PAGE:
One very active researcher I have met at Queen Mary University of London during my Masters on Internet and Telecommunications Law was Julia Hornle. Although not very helpful to resolve my personal issue when my essay was lost by the lecturer during my first online tester module, she has done extensive work on EU and cross border internet regulation and online gambling. [If you wondered, I was lucky to have the email of that lecturer confirming he had received the essay. SO after a long battle, I came out with a higher mark.]
So it was with great pleasure that I heard her presentation on the more specific issue of Law enforcement and internet jurisdiction.
Law enforcement agencies encounter many challenges when prosecuting authors of crime to investigate and gather information. One challenge is to access data stored in another jurisdiction, another is to access data of entity when the head quarter is based in another jurisdiction. (How Cyber Jurisdiction Affects Cybercrime Prosecution) Public International law is based on the connection factor of territoriality. The
The two main cases that applies here are the recent case of Microsoft Ireland v US (access authorisation to data stored in Ireland of a US entity, Microsoft, having its head quarters in the US. The other case is Yahoo Belgium access of emails.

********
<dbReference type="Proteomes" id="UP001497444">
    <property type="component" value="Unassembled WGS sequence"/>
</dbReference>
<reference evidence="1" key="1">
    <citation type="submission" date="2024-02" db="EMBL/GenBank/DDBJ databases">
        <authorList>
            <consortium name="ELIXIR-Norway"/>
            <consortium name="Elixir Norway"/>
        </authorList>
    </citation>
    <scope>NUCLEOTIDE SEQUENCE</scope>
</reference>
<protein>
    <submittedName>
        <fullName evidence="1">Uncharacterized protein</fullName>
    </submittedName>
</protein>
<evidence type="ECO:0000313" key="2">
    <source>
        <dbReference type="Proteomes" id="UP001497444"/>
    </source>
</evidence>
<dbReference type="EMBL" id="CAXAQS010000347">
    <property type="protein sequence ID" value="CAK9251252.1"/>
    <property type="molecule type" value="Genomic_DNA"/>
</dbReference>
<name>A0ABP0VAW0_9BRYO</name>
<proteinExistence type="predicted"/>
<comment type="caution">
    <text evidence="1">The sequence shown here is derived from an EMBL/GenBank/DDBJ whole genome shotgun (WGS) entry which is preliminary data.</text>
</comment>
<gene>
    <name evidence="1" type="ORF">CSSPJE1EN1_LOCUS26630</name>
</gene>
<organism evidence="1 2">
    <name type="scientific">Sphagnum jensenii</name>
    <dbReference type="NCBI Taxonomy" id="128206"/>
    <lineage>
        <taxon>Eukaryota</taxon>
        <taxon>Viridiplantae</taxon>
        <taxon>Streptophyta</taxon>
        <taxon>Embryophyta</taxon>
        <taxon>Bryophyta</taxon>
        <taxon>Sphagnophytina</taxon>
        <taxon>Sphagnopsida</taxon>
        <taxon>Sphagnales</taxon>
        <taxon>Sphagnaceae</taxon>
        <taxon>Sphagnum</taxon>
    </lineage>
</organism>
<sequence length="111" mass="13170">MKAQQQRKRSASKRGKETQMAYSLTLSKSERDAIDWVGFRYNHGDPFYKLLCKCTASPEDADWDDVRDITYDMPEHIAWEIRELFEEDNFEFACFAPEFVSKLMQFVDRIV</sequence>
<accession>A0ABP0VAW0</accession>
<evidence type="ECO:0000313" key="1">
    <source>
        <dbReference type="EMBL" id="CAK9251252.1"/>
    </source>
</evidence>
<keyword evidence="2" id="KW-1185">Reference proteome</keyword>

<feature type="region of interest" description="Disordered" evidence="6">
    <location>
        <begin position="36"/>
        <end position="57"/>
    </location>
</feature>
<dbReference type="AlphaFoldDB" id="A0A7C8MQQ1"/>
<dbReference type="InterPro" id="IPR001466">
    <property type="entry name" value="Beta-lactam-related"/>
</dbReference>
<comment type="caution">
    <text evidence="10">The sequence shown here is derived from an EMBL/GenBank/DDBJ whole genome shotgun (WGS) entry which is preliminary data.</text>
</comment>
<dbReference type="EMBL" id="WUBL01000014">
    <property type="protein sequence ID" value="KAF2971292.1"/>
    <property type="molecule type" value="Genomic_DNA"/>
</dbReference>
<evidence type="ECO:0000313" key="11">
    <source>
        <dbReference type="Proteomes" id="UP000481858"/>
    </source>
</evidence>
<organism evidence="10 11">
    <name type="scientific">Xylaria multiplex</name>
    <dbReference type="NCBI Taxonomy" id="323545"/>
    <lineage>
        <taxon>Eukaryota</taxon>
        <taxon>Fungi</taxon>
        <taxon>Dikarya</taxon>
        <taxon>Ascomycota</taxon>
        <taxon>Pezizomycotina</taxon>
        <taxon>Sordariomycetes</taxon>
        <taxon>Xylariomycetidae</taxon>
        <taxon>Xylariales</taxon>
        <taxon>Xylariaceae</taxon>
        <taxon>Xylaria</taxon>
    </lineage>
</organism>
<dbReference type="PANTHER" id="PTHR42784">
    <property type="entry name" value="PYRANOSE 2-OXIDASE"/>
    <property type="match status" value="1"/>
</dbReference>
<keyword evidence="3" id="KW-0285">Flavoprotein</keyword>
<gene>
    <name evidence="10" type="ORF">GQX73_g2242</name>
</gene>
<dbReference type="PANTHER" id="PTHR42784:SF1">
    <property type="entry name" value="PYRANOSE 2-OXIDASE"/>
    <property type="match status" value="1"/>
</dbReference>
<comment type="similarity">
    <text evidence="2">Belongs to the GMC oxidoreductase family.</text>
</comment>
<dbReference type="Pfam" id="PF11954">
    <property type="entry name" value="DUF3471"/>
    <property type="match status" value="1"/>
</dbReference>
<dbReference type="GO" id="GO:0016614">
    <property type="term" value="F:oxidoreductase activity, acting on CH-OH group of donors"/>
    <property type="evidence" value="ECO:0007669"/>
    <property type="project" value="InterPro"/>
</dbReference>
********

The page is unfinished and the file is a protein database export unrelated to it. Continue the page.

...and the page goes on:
(Jurisdiction over user data – what is the ideal solution to a very real world… )
The situation is different for Criminal law investigation of a crime against state intelligence. The recent case of NSA and UK GCHQ data access have been criticised.
How much data is safe online with the accession in cloud?
Art 29WP opinion erects a distinction between sovereignty/ prosecution and law enforcement/collection of evidence
Use of encryption and wire tap barrier to access communication are privacy barriers. Recently the UK government has tried to bare the use of encryption.
To read more on the subject and access the video recording of the panel click here.